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May 3rd, 2012 posted by Paul Rega, MD, FACEP @ 12:42 am

(Audio) Tokyo: Major train catastrophe, 5/3/1962

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Tokyo, Japan

 

ISS026-E-016509 (9 Jan. 2011) — From 220 miles above Earth, one of the
Expedition 26 crew members aboard the International Space Station exposed this
night time picture of the metropolitan area of Tokyo, Japan. The large majority
of the heavily lighted, highly populated area is Tokyo proper. Yokohama is to
the left, below center, along Tokyo Bay



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May 3rd, 2012 posted by Paul Rega, MD, FACEP @ 12:38 am

Weather: Live!

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May 3rd, 2012 posted by Paul Rega, MD, FACEP @ 12:36 am

Using volunteer interpreters during the 2010 Haiti earthquake

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The use of volunteer interpreters during the 2010 Haiti earthquake: Lessons learned from the USNS COMFORT Operation Unified Response Haiti

Am J Disast Med
Clydette Powell, MD, MPH, FAAP; Claire Pagliara-Miller, RN, PhD
Winter 2012; pages 37-47
 This article explores key lessons learned in the use of volunteer interpreters in earthquake disaster relief in Haiti and highlights the approaches that optimize volunteer services in such a setting, and which may be applicable in similar future events.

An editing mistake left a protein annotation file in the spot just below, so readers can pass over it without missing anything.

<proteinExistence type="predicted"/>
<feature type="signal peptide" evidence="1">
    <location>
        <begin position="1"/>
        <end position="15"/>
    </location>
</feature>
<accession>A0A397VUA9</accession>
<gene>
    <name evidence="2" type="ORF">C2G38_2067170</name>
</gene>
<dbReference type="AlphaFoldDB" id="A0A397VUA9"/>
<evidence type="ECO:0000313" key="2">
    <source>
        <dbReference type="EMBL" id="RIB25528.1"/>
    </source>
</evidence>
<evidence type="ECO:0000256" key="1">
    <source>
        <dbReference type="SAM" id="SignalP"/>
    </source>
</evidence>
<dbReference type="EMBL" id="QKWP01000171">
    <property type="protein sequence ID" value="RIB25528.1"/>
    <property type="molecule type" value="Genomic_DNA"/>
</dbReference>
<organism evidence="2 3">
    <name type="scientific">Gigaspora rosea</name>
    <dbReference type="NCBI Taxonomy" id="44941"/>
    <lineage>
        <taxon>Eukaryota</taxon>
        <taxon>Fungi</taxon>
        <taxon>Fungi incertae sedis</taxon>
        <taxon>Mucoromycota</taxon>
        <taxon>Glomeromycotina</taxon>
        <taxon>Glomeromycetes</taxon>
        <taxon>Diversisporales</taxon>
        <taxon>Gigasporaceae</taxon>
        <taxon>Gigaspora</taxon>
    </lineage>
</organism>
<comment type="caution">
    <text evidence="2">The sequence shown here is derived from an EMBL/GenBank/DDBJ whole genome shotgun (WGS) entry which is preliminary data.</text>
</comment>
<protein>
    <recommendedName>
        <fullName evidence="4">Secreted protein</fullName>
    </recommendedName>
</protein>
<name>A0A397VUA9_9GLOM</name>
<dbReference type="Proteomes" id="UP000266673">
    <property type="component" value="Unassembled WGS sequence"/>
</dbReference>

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May 3rd, 2012 posted by Paul Rega, MD, FACEP @ 12:34 am

When the Israelis helped out in Fukushima…..

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Global responsibility in mass casualty events: The Israeli experience in Japan

Am J Disast Med
Ofer Merin, MD; Nehemia Blumberg, MD; David Raveh, MD; Ariel Bar, MD; Masafumi Nishizawa, MD; Ophir Cohen-Marom, MD
Winter 2012; pages 61-64

 

“…. Following major disasters, even highly modernized countries will face an urgent surge in the need of medical resources. These situations emphasize the need for global responsibility to provide assistance.
Key words: earthquake, tsunami, mass disaster, humanitarian aid DOI:10.5055/ajdm.2011.0081″